At its General Assembly in Tokyo yesterday FEI delegates voted in favour of its proposed Olympic format changes and will now forward these to the International Olympic Committee for approval.
The vote was carried by a large majority of the nations represented, but four of the leading show jumping powers – France, Germany, Netherlands and Switzerland – were among those who opposed the changes.
The key motive behind the proposed format is to increase the number of participating nations, which the FEI feels would increase the appeal of the sport to international audiences, something which it sees as vital in protecting the future of the sport as an Olympic event and in line with the IOC’s ‘Olympic Agenda 2020’ initiative.
Under the changes the number of countries who can qualify a show jumping team will increase from 15 to 20, but these teams will consist of only three athletes with a reserve allowed. The three-athletes-per-team stipulation will also apply to dressage, eventing and para-equestrian dressage.
Furthermore, in show jumping, there would be fifteen individual places which would be allocated to riders from countries that do not have a team competing, with the added proviso that these riders must all be from different countries. In the other disciplines, up to two riders from a non-team nation can qualify as individuals.
How each national federation arrived at its decision to vote yes or no, and which parties among its national jumping community had an input into the decision is not known, but earlier this month the International Jumping Riders Club (IJRC) wrote to the FEI with alternative proposals which would keep the number of athletes per team at the traditional four, but reduce the number of teams who qualify, thus opening the way for more individual places to increase global interest. In a response to the IJRC issued this week, the FEI has maintained that its own proposals are a better way forward.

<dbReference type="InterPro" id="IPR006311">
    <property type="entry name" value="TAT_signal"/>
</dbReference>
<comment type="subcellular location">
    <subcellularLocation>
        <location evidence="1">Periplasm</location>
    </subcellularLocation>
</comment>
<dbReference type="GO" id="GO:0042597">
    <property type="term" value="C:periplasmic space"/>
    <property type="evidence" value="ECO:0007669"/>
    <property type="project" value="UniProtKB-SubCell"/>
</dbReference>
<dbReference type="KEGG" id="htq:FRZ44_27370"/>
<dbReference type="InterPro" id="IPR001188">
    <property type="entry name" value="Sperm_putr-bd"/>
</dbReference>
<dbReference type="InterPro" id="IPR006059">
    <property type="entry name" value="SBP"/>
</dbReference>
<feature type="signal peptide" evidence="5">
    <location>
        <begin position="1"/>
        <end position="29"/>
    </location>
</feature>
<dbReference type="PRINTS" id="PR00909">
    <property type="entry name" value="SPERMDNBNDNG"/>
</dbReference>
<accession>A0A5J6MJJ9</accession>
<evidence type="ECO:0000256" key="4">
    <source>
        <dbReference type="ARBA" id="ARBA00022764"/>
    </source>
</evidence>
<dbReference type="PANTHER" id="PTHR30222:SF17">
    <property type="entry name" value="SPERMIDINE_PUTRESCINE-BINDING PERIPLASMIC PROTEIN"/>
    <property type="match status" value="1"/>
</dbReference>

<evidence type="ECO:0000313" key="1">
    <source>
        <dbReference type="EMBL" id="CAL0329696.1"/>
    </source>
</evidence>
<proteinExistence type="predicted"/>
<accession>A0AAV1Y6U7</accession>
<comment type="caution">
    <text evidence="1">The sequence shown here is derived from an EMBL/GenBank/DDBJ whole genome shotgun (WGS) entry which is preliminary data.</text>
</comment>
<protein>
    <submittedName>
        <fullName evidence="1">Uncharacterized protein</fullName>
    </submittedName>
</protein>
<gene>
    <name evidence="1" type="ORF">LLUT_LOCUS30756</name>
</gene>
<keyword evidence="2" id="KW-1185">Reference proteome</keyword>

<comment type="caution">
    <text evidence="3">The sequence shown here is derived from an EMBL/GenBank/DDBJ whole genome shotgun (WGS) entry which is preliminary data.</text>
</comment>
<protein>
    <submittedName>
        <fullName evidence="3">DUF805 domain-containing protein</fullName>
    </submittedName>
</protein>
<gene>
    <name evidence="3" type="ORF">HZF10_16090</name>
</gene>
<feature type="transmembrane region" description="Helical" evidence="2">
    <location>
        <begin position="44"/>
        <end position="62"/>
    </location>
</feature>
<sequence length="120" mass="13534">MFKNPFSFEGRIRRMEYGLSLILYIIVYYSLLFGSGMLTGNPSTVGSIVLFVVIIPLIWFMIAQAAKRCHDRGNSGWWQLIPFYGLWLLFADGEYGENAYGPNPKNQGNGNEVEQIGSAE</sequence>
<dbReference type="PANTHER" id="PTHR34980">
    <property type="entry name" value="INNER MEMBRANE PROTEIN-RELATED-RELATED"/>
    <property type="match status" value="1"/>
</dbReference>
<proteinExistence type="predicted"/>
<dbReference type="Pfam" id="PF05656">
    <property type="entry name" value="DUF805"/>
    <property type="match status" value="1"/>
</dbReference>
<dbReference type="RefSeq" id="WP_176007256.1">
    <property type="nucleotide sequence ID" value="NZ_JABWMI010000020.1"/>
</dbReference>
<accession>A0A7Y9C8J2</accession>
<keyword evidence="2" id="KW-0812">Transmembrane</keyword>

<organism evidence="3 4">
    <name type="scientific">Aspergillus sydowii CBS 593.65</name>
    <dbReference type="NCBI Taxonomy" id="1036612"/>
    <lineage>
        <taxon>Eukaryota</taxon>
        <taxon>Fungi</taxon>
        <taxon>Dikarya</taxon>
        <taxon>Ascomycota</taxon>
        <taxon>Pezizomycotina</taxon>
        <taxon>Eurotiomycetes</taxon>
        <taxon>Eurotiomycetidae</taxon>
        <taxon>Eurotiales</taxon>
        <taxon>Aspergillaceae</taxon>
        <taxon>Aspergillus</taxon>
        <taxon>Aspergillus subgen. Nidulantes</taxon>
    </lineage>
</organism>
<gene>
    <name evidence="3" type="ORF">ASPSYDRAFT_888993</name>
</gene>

Whatever the controversy that may arise from the three-team format with its no drop-score element and the increased possibility of elimination, there is also bound to be concern among riders over the one-per-country limit on the fifteen individual places in show jumping.
For Rio 2016, for example, Ireland earned one individual place through the efforts of Bertram Allen and almost gained a second spot via Denis Lynch. Under the new format a second individual place will not be available to any nation in show jumping.
The increase in the number of teams will afford several nations who have been on the periphery of team qualification a better chance, which is probably why the proposals had such support, but stronger nations will have to be content with less medalists and a few selection headaches as well.
“Of course this now has to be approved by the IOC, but it opens the door to countries that previously could only see the Olympics as a distant dream”, said FEI President Ingmar De Vos after the vote.
“There were some National Federations that didn’t agree with the proposal, but that’s all part of the democratic process. Now we need to work together to make this a success.”
The FEI will be hoping that agreement will be reached with the IOC by mid-2017.